By Karel Rode
New smart card technology holds great potential for wide range of applications, says Karel Rode
Access to systems, buildings and our own financial resources are all now protected with different but similar technologies. They have one thing in common: the triad of information security, which is made up of confidentiality, integrity and availability.
Still, having so many disparate systems means more cost-effective access to these resources is necessary. This is where the corporate smart card, which will come in different forms for banking and merchant transactions, enters the picture.
A few years ago an innovative company decided to add a magnifying glass to the credit card they issued, so that people could read the fine print on restaurant bills before settling them.
Not long afterwards they managed to include a battery and a light so that this could be done in more romantically illuminated eateries. This was some of the groundbreaking work that had to take place for common plastic cards to gain a higher level of functionality.
Today we have cards that include magnetic stripes, bar codes, RFID chips and EMV (EuroPay, MasterCard, Visa) chip cards.
These are all access control mechanisms that rely on hi-tech to provide their different functions, and they all strive to make our lives easier and safer.
The most innovative of the lot will be the new smart card or chip card that some financial institutions (mostly international) are issuing today.
This includes the EMV chip, a component much like the smart card inside cellphones. Cellphone smart cards are used to authenticate the user to the service provider. The phone challenges the user for a PIN, and this PIN is interpreted by the phone software to unlock the much stronger authentication key that is presented to the cellphone provider.
New credit cards with EMV chips will not be able to just pass through a card scanner without the user entering a PIN. For some this may be an inconvenience but is necessary to enhance security and verify transactions. EMV cards, though more expensive to manufacture, will be with us very soon.
A different form of smart card is the USB authentication dongle or a smart card that is inserted into a dedicated PC reader. Once deployed, these devices allow for much stronger authentication, as they require having something (the card) and knowing something (the PIN or pass code) versus just knowing the password.
Moreover, a smart card like this (or USB device) has additional memory where digital certificates and additional information can be stored. In the case of the US Defence Force, personnel will have their medical history encoded onto these cards. This means that when they enter a field hospital, the doctors can access their full history and work with assurance that the patient is not allergic to a specific medication.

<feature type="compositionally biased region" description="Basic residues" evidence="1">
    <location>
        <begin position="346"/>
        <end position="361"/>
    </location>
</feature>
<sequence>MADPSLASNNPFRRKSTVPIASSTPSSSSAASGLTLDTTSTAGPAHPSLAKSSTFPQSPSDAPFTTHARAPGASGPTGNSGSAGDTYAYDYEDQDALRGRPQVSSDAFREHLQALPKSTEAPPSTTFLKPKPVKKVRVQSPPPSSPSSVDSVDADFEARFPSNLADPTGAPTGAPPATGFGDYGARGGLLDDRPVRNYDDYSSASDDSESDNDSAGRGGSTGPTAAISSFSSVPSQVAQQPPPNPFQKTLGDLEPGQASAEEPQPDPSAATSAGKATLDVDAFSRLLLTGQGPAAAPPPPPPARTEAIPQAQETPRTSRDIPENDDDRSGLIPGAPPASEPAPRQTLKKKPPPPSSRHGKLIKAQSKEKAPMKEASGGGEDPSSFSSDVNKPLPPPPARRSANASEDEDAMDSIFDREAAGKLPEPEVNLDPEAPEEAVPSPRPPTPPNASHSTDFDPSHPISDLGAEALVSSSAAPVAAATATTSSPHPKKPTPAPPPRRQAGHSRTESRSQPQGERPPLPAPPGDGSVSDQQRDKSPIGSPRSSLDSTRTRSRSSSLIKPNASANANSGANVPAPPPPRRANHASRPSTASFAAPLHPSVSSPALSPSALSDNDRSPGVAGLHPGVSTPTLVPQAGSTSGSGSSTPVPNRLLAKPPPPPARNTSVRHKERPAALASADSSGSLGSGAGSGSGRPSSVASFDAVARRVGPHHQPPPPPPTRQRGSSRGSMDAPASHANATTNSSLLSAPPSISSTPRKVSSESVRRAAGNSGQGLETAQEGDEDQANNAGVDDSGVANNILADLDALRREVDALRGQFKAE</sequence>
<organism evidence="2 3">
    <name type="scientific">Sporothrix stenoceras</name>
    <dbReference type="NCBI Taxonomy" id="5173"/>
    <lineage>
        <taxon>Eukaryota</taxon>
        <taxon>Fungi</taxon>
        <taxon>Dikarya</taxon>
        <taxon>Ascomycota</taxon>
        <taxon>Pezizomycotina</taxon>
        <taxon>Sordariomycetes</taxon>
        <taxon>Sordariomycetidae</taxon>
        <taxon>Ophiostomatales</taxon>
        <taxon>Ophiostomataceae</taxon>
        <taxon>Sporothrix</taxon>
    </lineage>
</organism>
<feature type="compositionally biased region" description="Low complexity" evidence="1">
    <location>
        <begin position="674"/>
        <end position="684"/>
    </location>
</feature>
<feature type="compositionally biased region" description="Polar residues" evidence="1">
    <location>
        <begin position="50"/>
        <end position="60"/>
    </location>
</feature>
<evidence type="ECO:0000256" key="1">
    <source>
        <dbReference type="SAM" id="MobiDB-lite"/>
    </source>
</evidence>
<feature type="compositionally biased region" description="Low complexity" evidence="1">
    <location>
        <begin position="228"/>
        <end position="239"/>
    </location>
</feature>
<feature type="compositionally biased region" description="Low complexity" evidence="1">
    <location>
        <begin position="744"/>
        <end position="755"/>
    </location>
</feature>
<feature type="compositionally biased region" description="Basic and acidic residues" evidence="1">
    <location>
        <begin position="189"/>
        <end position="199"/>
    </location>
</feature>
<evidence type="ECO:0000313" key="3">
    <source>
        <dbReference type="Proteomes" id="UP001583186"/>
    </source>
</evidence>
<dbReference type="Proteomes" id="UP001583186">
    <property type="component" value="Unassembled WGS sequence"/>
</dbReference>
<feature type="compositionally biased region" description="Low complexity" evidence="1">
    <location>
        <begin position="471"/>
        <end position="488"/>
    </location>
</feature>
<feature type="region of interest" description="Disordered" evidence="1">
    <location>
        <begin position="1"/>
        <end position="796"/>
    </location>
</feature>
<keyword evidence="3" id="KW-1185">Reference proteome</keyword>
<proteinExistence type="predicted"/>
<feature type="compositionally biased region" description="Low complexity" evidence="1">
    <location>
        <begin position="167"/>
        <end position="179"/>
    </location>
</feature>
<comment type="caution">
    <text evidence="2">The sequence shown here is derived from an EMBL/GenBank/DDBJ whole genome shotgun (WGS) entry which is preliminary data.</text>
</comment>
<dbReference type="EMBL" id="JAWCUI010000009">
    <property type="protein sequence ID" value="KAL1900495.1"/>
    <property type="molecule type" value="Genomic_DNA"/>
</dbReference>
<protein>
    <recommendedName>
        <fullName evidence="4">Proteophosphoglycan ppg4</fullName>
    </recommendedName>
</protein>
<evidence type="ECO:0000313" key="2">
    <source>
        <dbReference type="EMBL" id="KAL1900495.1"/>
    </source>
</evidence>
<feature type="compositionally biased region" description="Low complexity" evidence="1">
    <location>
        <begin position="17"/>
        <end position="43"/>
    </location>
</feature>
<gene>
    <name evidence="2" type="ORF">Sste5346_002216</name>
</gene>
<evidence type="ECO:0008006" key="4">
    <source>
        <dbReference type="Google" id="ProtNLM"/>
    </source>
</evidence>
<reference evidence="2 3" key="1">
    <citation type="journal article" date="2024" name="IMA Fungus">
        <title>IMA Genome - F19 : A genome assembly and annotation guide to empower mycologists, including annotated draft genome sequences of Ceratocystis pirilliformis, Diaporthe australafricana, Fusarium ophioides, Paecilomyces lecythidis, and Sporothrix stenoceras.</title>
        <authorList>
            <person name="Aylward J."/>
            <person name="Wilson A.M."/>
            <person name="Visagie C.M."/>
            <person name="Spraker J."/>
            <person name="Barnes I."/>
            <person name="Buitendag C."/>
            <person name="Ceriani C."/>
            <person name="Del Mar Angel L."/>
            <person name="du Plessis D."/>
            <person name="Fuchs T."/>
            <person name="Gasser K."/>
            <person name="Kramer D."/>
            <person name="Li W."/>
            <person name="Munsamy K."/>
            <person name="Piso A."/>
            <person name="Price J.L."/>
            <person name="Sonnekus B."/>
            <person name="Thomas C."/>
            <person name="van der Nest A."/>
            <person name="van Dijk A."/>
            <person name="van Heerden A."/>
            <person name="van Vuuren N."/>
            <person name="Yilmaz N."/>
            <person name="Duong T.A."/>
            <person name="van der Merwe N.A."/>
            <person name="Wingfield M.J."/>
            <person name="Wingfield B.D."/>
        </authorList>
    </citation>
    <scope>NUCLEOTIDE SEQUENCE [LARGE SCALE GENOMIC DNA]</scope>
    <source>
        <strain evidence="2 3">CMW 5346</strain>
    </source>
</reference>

The above is a good example of how sensitive information can be exposed to selected third parties within a tightly controlled process. The soldier may not be capable of indicating what his blood type is or what his pass code is to his smart card, but a defined process will store that information on a secure sector of the card, which demands different access control mechanisms to read the data.
Clever access card
Similarly, I have a building access card that allows me access to my local office. It also functions in all of the EMEA and US-based offices, and where there is a local canteen I can present the cash wallet on the card as currency to pay for goods and meals.
I may not have access to every corner of the company, but I can gain access to all areas needed to perform my job. And the tight integration of the physical access control system with the user provisioning system brings additional benefits to me and the company.
As such, I can gain access to those restricted areas when I move into a new position or when I apply for it (if it is granted by the owner), and when I terminate my employment, I will automatically be removed from all IT systems as well as have my physical accesses revoked.
Smart cards are really smart. They have the potential to improve our personal security (access to physical spaces) as well as our logical security by protecting our financial resources and computing systems in a much stronger way than we are accustomed to. We may soon have to enter a pass code in a few more places, but this minor inconvenience will be for our own good.
Karel Rode is security solutions strategist at CA Africa.